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How to live well: rest and relaxation

Taking the time to actively include both rest and relaxation into your daily routine can have a big impact on your ability to live well. If you take good care of both your body and your mind, it can improve your general health and also help you to cope with change more effectively. 

Experiencing feelings of stress is a very natural response to pressure. Sometimes it can be a helpful mechanism - kicking your body's system into action so that you can deal with danger. But too much stress can even lead to heart issues and disease, high blood pressure, pain, and sleep problems. It’s important for us to manage these stress levels with mindful rest and relaxation. 


You might think that sleep is the only form of rest that you need, but in fact sleep and rest are not the same. Rest comes in several different forms including physical rest, mental rest and sensory rest. We can often feel that we are ‘wasting time’ by resting, but making a choice to rest in any form is productive in itself. 

How to get physical rest

Physical rest is not just sleeping, it’s activities that release tension in your body and induce physical feelings of calm. Here are some ideas for physical rest:

How to get mental rest

Mental rest can be particularly challenging when you have a busy schedule. But our brains really benefit from downtime so that they can process information. Here are some ideas for mental rest:

  • Practice meditation
  • Spend time outside
  • Have a ‘technology free’ day

How to get sensory rest

Sensory overload is incredibly common and in the modern world we are consistently facing an excess of sensory input throughout our days. So here are some ideas to take a break from sensory overload:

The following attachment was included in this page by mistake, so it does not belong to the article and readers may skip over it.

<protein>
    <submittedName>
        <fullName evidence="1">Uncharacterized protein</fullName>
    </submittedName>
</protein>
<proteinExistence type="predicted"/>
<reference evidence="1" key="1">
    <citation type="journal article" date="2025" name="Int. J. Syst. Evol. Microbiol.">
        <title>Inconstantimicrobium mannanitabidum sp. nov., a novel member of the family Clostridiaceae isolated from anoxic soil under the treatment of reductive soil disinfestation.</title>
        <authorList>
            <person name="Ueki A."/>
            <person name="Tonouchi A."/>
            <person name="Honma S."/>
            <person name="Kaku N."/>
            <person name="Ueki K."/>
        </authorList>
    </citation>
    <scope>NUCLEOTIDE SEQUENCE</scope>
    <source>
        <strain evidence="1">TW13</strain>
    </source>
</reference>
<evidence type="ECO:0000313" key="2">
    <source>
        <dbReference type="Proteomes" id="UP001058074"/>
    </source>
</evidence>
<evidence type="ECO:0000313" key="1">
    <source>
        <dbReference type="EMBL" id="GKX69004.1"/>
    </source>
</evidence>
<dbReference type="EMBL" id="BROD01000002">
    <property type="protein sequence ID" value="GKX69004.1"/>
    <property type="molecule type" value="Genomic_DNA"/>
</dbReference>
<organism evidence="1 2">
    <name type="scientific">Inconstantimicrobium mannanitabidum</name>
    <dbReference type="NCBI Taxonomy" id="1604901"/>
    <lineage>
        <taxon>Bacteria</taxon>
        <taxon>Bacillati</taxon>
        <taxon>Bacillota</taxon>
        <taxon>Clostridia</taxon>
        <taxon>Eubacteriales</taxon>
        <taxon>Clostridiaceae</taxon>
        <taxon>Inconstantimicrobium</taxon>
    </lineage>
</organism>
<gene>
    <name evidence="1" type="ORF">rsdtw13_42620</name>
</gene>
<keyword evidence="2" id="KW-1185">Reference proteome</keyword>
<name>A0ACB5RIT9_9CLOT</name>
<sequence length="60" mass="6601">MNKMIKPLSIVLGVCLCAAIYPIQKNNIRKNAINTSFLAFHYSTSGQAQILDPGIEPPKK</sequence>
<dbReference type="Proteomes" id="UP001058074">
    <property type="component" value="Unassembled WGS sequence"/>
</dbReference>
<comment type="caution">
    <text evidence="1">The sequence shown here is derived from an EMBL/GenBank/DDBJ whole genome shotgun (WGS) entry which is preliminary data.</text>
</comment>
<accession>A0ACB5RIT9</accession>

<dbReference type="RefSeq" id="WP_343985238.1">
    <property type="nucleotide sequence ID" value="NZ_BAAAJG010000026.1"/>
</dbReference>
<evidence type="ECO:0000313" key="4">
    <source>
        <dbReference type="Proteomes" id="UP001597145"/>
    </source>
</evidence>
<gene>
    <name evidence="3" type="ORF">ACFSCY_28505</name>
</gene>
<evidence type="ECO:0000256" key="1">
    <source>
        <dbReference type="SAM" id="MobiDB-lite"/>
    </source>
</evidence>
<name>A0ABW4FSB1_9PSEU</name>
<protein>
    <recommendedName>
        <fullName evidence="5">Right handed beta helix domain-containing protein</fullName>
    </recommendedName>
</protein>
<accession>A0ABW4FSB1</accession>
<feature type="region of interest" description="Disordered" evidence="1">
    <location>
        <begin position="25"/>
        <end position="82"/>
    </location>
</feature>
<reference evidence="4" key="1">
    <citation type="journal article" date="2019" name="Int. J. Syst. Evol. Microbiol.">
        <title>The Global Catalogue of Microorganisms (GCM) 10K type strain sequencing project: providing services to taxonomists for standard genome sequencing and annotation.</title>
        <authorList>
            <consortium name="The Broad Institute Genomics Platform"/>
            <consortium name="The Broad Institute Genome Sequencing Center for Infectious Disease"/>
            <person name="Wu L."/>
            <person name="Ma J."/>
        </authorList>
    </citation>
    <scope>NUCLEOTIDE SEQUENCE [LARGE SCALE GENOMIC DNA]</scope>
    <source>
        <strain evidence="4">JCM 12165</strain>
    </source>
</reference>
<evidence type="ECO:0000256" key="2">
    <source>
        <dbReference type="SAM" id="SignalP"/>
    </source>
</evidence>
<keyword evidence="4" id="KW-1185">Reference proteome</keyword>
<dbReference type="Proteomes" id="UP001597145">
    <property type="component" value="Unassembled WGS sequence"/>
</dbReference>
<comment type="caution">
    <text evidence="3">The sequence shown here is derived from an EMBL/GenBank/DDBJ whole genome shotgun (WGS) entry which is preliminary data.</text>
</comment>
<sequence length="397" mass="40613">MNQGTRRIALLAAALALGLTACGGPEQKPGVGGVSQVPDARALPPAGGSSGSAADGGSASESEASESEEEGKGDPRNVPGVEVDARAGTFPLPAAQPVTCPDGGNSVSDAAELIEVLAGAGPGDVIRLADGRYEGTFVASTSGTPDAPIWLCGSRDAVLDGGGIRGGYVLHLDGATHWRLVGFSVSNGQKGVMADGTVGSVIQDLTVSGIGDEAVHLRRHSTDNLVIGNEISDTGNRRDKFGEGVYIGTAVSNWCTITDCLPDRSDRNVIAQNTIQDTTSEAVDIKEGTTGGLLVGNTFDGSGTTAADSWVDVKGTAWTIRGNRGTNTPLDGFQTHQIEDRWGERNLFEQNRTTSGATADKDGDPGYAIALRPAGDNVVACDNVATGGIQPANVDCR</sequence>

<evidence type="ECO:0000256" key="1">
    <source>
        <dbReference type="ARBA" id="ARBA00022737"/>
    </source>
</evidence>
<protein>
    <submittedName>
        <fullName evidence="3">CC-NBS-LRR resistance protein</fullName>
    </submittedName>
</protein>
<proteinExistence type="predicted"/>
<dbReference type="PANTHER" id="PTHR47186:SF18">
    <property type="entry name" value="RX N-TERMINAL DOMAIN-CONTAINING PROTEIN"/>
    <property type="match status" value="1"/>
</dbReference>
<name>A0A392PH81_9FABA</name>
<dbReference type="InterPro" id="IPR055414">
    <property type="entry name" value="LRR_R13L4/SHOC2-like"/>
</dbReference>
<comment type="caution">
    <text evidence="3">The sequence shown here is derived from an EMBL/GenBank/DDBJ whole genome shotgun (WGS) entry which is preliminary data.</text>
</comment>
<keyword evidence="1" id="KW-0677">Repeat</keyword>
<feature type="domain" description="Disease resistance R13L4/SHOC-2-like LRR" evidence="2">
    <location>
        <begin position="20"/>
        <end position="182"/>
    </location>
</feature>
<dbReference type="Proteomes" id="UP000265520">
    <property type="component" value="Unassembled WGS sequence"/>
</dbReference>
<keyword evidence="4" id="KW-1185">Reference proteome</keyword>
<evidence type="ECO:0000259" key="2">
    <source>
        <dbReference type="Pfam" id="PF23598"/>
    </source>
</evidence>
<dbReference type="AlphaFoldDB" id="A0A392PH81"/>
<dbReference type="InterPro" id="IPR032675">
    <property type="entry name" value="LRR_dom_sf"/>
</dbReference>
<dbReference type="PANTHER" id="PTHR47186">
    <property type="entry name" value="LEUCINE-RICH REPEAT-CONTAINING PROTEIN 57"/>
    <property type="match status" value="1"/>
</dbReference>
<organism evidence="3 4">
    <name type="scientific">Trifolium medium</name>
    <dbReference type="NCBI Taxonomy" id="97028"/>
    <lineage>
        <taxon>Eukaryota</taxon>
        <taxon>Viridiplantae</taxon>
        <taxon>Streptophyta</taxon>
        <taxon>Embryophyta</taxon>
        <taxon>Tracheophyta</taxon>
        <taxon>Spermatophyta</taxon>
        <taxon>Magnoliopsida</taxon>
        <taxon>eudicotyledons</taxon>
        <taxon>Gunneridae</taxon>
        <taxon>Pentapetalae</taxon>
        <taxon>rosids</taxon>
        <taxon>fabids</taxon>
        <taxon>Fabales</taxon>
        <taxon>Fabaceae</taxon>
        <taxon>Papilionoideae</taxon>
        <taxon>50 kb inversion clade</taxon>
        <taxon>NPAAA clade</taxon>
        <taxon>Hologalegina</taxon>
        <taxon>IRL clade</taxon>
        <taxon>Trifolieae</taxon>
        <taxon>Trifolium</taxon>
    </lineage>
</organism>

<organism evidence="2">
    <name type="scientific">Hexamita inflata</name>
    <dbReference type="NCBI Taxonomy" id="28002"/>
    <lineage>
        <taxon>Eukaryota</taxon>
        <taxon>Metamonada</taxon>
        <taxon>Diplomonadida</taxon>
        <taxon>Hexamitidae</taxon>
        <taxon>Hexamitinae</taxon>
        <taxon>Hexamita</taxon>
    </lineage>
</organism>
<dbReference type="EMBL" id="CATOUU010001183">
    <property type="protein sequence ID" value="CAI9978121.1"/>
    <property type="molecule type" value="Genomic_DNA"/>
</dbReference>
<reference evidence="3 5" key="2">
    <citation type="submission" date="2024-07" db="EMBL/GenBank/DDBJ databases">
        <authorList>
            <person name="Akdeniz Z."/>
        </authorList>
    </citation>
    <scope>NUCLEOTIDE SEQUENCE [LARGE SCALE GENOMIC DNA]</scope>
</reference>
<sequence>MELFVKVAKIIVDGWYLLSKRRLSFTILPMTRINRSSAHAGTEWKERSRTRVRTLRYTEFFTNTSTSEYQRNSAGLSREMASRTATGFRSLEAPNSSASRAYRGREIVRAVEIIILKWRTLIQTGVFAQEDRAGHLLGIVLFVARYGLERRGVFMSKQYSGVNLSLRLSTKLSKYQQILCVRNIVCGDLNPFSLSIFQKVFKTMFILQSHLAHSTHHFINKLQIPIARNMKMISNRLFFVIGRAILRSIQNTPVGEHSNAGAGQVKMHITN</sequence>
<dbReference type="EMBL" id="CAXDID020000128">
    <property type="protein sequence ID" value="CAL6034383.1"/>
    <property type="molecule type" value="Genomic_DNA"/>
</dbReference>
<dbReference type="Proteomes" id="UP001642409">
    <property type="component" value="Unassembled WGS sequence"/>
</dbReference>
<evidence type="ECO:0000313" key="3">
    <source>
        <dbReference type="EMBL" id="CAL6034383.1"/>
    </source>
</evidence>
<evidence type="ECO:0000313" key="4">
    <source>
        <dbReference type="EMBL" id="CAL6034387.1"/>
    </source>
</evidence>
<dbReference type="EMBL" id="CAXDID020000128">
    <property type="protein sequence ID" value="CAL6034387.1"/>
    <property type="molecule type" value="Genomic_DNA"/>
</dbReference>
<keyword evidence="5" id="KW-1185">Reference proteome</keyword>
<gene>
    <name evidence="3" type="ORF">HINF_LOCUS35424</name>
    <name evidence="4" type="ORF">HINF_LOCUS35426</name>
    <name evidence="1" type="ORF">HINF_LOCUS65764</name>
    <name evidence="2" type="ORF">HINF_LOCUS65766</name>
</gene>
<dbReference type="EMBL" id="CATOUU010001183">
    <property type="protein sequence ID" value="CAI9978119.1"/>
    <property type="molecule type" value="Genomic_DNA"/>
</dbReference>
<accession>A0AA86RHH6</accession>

• Use noise cancelling headphones or ear defenders to block out excess noise
  • Spent a few minutes each day in silence 
  • Wear clothes that calm your body - soft, light and not too tight
  • Spend time in the fresh air
  • Rest your eyes away from electronic devices 


It’s important to find a relaxing activity that you enjoy doing and feel happy to make time for, so take a look at our suggestions below and try a couple out for yourself!

Practice mindfulness

Mindfulness is a popular technique for calming your mind and being present in the moment, to the environment around you and to your own thoughts. Here are some NHS tips for how you can practice mindfulness.

Get moving!

SeeAbility Associate Gabby keeps fit with wheelchair yoga and her dad has also put up a punching bag for her. Exercise is a great way to relax and release endorphins.

Kirsten takes part in music therapy over a video callOur Aylesbury team set up Skype music and dancing therapy for Kirsten during the pandemic to keep her moving. Kirsten finds that listening to calm and relaxing music really helps her to relax. She told us:

“It’s always good to keep dancing through these tough times! Stay safe!"

Spend time outside 

Greg, SeeAbility Associate:

“Being outside is really important to me, doing something different and getting fresh air."

Enjoy nature by spending time outside, in your garden or going for a relaxing walk. If you don’t have a garden, you could also try growing a plant on your windowsill. Having a couple of plants in your house will improve air quality and create a calming atmosphere. 

Get creative

Do creative things that you enjoy, such as reading, writing, playing games, doing crossword puzzles, jigsaws or drawing and painting. Here are some ideas from RNIB of arts and crafts to do if you're blind or partially sighted.


Focusing on your breath is very calming. There are lots of different breathing exercises to try and the NHS has a great list for you to try.

Get in touch with nature

Try watching animal web cams such as views of the fish at the Monterey Bay Aquarium, or even animals at Cincinnati Zoo, San Diego Zoo or London Zoo!